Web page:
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Br J Dermatol. 2005 Apr;152(4):765-72.

Photodynamic therapy with topical methyl aminolaevulinate for 'difficult-to-treat' basal cell carcinoma.

Author information

  • 1Fremantle Hospital, Fremantle, Western Australia, Australia. vinco@dermlaser.com.au

Abstract

BACKGROUND:

Basal cell carcinoma (BCC) may be difficult to treat by conventional means, particularly if the lesions are large or located in the mid-face (H-zone). Photodynamic therapy (PDT) using topical methyl aminolaevulinate (MAL) may be a good noninvasive option for these patients.

OBJECTIVES:

To investigate the efficacy and safety of PDT using MAL for BCCs defined as 'difficult to treat', i.e. large lesions, in the H-zone, or in patients at high risk of surgical complications.

METHODS:

This was a prospective, multicentre, noncomparative study. Patients were assessed 3, 12 and 24 months after the last PDT treatment. One hundred and two patients with 'difficult-to-treat' BCC were treated with MAL PDT, using 160 mg g(-1) cream and 75 J cm(-2) red light (570-670 nm), after lesion preparation and 3 h of cream exposure. Results Ninety-five patients with 148 lesions were included in the per protocol analysis. The histologically confirmed lesion complete response rate at 3 months was 89% (131 of 148). At 12 months, 10 lesions had reappeared, and therefore the cumulative treatment failure rate was 18% (27 of 148). At 24 months, an additional nine lesions had reappeared, resulting in a cumulative treatment failure rate of 24% (36 of 148). The estimated sustained lesion complete response rate (assessed using a time-to-event approach) was 90% at 3 months, 84% at 12 months and 78% at 24 months. Overall cosmetic outcome was judged as excellent or good in 79% and 84% of the patients at 12 and 24 months, respectively. Follow-up is continuing for up to 5 years.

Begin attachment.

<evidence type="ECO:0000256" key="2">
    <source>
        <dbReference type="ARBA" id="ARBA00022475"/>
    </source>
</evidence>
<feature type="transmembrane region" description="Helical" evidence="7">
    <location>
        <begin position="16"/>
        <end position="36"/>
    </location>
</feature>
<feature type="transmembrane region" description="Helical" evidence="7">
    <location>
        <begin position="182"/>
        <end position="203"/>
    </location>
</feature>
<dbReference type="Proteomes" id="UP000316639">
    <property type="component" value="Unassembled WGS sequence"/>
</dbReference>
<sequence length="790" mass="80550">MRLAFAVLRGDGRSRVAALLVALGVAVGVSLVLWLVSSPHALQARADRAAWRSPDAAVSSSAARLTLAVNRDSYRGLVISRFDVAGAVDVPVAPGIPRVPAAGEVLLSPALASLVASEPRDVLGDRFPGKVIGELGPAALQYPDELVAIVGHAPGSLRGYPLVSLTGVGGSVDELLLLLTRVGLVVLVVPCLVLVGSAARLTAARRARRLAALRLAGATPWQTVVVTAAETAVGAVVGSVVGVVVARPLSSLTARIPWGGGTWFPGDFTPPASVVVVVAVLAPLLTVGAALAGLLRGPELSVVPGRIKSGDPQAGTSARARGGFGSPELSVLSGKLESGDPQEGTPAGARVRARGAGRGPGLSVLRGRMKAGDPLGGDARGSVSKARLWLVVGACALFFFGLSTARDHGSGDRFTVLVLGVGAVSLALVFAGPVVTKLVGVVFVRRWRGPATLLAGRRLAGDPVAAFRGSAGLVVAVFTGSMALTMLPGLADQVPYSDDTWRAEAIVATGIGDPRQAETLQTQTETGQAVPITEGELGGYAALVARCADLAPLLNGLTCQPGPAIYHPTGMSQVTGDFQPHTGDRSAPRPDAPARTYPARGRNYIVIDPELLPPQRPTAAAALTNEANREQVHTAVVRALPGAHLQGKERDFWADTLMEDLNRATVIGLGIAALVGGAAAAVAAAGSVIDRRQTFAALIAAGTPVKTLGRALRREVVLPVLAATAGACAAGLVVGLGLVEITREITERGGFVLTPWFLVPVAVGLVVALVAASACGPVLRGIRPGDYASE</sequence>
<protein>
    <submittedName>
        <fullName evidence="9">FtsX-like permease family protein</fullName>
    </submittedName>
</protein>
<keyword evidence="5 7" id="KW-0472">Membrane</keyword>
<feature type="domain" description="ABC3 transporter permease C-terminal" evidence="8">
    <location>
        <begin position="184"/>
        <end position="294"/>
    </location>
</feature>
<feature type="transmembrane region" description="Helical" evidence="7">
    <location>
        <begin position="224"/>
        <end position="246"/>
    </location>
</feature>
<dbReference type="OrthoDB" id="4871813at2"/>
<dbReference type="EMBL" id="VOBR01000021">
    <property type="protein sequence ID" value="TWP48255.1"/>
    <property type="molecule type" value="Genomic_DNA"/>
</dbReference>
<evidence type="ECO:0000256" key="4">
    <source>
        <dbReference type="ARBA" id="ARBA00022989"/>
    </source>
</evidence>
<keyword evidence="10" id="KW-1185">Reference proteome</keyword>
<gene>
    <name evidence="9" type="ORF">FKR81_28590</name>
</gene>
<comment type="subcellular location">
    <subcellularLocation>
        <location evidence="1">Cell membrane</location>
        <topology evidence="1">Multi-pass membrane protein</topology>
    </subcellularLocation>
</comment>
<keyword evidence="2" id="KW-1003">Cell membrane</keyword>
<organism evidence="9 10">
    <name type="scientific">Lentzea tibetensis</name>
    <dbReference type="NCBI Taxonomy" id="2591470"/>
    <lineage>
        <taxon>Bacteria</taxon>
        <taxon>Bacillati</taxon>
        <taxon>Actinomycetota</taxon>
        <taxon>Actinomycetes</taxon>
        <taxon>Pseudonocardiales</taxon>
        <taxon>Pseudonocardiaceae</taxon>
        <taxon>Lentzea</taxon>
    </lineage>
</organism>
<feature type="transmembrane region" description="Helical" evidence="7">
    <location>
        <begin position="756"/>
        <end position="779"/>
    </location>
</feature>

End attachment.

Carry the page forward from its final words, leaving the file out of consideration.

CONCLUSIONS:

MAL PDT is an attractive option for 'difficult-to-treat' BCC. Because of the excellent cosmetic results, the treatment is particularly well suited for lesions that would otherwise require extensive surgical procedures.

PMID:
15840111
[PubMed - indexed for MEDLINE]
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